• Alignment with core mission: How closely does this program align with our core goals? Some programs may be excellent, but not as central to our mission.
  • Excellence in execution: Organizations are simply better at delivering some activities than others. A business line may be important to our mission, but we may not have the right skills or financial resources to implement it with excellence. This is a nice way of separating planning from execution.
  • Scale: How many people does each business line affect?
  • Depth: How deep an intervention or contact does each business line provide?
  • Building community or constituency: How does this business line contribute to building, for example, the environmental movement or the Hillside Neighborhood (not just our organization)?
  • Fills an Important Gap (FIG): If a business line were to go away, would your constituents be able to go across the street to another agency or would they have nowhere to go?

Remember, you only need to choose four or five criteria and you don't need to use any of these suggestions. After you’ve rated all of the business lines, take an average of the scores each line receives across the criteria and that will be its mission impact score. For example, if tutoring were to receive the following scores:

  • Alignment with Impact: 4
  • Excellence in Execution: 3
  • Fills an Important Gap: 3
  • Building Community or Constituency: 2

The mission impact score would be the average: 3.0.  

3. Determine the profitability of each business line: Look at how much a business line is contributing financially (profit) or how much it needs subsidy from the organization's unrestricted funds (loss). (Unrestricted revenue should be attributed to the fundraising vehicle [business line] that was used to raise it, such as major donors or direct mail.)

4. Map the results: Once these steps are done, you can map each business line on a grid. We put impact on the vertical axis (x axis) and profitability on the horizontal axis (y axis).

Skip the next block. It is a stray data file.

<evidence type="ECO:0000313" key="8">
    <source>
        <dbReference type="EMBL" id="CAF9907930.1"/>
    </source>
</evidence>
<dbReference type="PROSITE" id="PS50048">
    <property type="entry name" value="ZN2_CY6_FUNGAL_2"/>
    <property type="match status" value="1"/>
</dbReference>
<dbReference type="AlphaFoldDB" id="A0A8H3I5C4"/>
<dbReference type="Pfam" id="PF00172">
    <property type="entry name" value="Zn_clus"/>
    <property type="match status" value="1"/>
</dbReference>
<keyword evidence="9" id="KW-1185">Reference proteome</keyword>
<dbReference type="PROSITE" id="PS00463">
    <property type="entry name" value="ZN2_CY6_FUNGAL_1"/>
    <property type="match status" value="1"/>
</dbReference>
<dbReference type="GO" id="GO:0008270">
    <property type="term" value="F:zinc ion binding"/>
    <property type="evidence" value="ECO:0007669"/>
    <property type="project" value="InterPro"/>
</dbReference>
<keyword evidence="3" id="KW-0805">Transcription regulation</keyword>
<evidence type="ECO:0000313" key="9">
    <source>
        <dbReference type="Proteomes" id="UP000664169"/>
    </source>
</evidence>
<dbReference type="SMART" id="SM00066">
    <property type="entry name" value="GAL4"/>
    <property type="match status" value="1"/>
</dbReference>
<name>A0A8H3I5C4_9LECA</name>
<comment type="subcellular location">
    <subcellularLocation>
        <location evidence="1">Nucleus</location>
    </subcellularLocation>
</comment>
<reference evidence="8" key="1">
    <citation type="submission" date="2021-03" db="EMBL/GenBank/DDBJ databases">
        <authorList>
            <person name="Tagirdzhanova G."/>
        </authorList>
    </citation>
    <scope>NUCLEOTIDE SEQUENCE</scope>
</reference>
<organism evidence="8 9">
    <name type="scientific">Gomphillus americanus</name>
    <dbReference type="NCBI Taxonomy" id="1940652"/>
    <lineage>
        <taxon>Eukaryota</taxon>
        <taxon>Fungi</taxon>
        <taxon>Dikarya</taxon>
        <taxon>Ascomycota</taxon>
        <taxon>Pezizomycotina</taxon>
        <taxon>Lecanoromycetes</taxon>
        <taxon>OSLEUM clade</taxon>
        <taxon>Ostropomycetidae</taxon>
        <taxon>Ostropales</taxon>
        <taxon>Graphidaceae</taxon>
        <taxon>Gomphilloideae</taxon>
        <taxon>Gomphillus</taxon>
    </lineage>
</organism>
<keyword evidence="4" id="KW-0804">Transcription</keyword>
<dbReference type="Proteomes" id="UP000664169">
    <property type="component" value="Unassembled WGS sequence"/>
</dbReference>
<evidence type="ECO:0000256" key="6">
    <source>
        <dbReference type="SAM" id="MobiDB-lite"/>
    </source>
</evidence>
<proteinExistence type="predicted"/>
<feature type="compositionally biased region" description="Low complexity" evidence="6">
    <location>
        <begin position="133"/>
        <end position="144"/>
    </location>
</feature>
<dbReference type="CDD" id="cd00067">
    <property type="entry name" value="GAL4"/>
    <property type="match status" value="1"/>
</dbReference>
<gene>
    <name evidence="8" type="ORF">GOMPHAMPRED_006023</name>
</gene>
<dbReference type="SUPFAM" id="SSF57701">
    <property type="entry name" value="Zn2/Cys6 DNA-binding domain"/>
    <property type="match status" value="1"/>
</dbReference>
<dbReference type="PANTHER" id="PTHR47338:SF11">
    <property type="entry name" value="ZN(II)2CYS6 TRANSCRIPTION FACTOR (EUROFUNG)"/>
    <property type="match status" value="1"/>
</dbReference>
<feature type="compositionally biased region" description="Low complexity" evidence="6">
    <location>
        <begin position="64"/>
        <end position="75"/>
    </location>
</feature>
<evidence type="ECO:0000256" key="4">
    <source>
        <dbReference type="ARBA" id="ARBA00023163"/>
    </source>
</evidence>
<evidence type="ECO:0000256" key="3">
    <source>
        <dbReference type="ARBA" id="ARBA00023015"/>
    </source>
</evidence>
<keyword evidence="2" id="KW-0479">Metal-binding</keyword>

Here you see the Excel worksheet:






Then using Excel's chart function, select "Bubble Chart" to create the Matrix Map seen at the beginning of this article.

More than just a picture, though, the Matrix Map can help engage  board members in strategic discussions about how to strengthen the organization’s business model – understanding that the implications of their decisions will affect both impact and finances. And staff can see the whole organization at a glance in a way that focuses attention on activities and impact rather than as an organization chart.

In the next issue of Blue Avocado, we’ll cover part two of this Matrix Map discussion: "Strategic imperatives" for each business line.

Steve Zimmerman, CPA, MBA, is principal at Spectrum Nonprofit Services, a finance and strategy consulting firm based in Milwaukee. With Jeanne Bell and Jan Masaoka, he co-authored Nonprofit Sustainability: Making Strategic Decisions for Financial Viability, published by Jossey-Bass in 2011. In addition to writing the Finance & Strategy column for Blue Avocado and consulting to nonprofits across the country, Steve conducts train-the-consultant sessions how to use the book's framework with nonprofits in strategic and/or business planning. His site includes templates and other materials based on the book.


Your TXNP Weekly E-Newsletter is made possible by the generosity of:

FROST in many Texas cities

TXNP Professional Members Are Dedicated to Texas and Texans.

Aurora Grants & Consulting |Dawson Murray Teague Communications | ELITE Research | FOR THE PHILANTHROPIST | Graystone Consulting | J A Churchill Associates | John F. Lewis PC | McConnell & Jones LLC

Sign up for your personal TXNP E-Newsletter

at-t Meadows Foundation express news HOBLITZELLE FOUNDATION v greenly zachry foundation w b h b bank of america southwest airlines Sid W. Richardson Foundation forst